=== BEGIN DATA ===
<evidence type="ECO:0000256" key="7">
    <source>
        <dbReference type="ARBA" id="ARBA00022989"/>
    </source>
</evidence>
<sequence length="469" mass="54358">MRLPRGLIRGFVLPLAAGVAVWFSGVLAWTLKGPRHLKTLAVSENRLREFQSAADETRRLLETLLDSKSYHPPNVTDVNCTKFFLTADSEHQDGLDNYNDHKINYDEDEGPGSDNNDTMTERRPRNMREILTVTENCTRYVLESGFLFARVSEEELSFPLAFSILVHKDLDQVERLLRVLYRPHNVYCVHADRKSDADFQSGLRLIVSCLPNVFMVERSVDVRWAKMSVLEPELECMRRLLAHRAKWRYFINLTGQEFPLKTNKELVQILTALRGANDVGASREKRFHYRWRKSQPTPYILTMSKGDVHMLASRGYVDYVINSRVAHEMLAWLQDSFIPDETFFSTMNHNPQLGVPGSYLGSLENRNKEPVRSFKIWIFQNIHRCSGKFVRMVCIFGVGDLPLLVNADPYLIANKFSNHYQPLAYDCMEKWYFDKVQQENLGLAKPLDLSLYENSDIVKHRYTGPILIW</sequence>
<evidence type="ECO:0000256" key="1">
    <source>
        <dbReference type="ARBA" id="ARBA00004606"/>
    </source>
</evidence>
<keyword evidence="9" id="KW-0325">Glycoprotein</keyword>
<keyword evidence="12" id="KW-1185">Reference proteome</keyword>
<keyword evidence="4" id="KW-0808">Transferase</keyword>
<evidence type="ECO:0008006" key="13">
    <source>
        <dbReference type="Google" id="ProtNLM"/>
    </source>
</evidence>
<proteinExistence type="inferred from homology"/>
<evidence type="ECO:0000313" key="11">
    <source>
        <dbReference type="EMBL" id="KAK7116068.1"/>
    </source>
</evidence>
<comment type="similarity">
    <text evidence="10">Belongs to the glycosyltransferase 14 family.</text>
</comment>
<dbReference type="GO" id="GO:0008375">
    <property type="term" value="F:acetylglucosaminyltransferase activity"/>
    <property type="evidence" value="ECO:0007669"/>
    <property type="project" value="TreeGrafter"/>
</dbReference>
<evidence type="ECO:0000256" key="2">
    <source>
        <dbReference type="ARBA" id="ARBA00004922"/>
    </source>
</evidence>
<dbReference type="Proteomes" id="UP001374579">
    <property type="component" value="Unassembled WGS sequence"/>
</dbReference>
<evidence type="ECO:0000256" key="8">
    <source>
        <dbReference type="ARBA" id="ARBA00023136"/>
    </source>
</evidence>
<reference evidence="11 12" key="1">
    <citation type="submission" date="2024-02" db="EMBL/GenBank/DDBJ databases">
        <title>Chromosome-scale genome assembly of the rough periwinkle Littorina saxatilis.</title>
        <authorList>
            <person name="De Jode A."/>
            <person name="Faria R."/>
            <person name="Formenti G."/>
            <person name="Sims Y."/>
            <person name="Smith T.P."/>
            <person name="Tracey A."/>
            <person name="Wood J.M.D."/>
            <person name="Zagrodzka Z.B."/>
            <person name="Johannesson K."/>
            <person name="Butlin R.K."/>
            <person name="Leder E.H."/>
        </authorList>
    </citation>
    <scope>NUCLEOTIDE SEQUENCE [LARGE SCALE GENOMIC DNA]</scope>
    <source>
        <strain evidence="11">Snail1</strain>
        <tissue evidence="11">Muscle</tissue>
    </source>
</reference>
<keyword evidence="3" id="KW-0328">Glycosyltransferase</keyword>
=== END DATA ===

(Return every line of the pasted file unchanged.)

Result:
<evidence type="ECO:0000256" key="7">
    <source>
        <dbReference type="ARBA" id="ARBA00022989"/>
    </source>
</evidence>
<sequence length="469" mass="54358">MRLPRGLIRGFVLPLAAGVAVWFSGVLAWTLKGPRHLKTLAVSENRLREFQSAADETRRLLETLLDSKSYHPPNVTDVNCTKFFLTADSEHQDGLDNYNDHKINYDEDEGPGSDNNDTMTERRPRNMREILTVTENCTRYVLESGFLFARVSEEELSFPLAFSILVHKDLDQVERLLRVLYRPHNVYCVHADRKSDADFQSGLRLIVSCLPNVFMVERSVDVRWAKMSVLEPELECMRRLLAHRAKWRYFINLTGQEFPLKTNKELVQILTALRGANDVGASREKRFHYRWRKSQPTPYILTMSKGDVHMLASRGYVDYVINSRVAHEMLAWLQDSFIPDETFFSTMNHNPQLGVPGSYLGSLENRNKEPVRSFKIWIFQNIHRCSGKFVRMVCIFGVGDLPLLVNADPYLIANKFSNHYQPLAYDCMEKWYFDKVQQENLGLAKPLDLSLYENSDIVKHRYTGPILIW</sequence>
<evidence type="ECO:0000256" key="1">
    <source>
        <dbReference type="ARBA" id="ARBA00004606"/>
    </source>
</evidence>
<keyword evidence="9" id="KW-0325">Glycoprotein</keyword>
<keyword evidence="12" id="KW-1185">Reference proteome</keyword>
<keyword evidence="4" id="KW-0808">Transferase</keyword>
<evidence type="ECO:0008006" key="13">
    <source>
        <dbReference type="Google" id="ProtNLM"/>
    </source>
</evidence>
<proteinExistence type="inferred from homology"/>
<evidence type="ECO:0000313" key="11">
    <source>
        <dbReference type="EMBL" id="KAK7116068.1"/>
    </source>
</evidence>
<comment type="similarity">
    <text evidence="10">Belongs to the glycosyltransferase 14 family.</text>
</comment>
<dbReference type="GO" id="GO:0008375">
    <property type="term" value="F:acetylglucosaminyltransferase activity"/>
    <property type="evidence" value="ECO:0007669"/>
    <property type="project" value="TreeGrafter"/>
</dbReference>
<evidence type="ECO:0000256" key="2">
    <source>
        <dbReference type="ARBA" id="ARBA00004922"/>
    </source>
</evidence>
<dbReference type="Proteomes" id="UP001374579">
    <property type="component" value="Unassembled WGS sequence"/>
</dbReference>
<evidence type="ECO:0000256" key="8">
    <source>
        <dbReference type="ARBA" id="ARBA00023136"/>
    </source>
</evidence>
<reference evidence="11 12" key="1">
    <citation type="submission" date="2024-02" db="EMBL/GenBank/DDBJ databases">
        <title>Chromosome-scale genome assembly of the rough periwinkle Littorina saxatilis.</title>
        <authorList>
            <person name="De Jode A."/>
            <person name="Faria R."/>
            <person name="Formenti G."/>
            <person name="Sims Y."/>
            <person name="Smith T.P."/>
            <person name="Tracey A."/>
            <person name="Wood J.M.D."/>
            <person name="Zagrodzka Z.B."/>
            <person name="Johannesson K."/>
            <person name="Butlin R.K."/>
            <person name="Leder E.H."/>
        </authorList>
    </citation>
    <scope>NUCLEOTIDE SEQUENCE [LARGE SCALE GENOMIC DNA]</scope>
    <source>
        <strain evidence="11">Snail1</strain>
        <tissue evidence="11">Muscle</tissue>
    </source>
</reference>
<keyword evidence="3" id="KW-0328">Glycosyltransferase</keyword>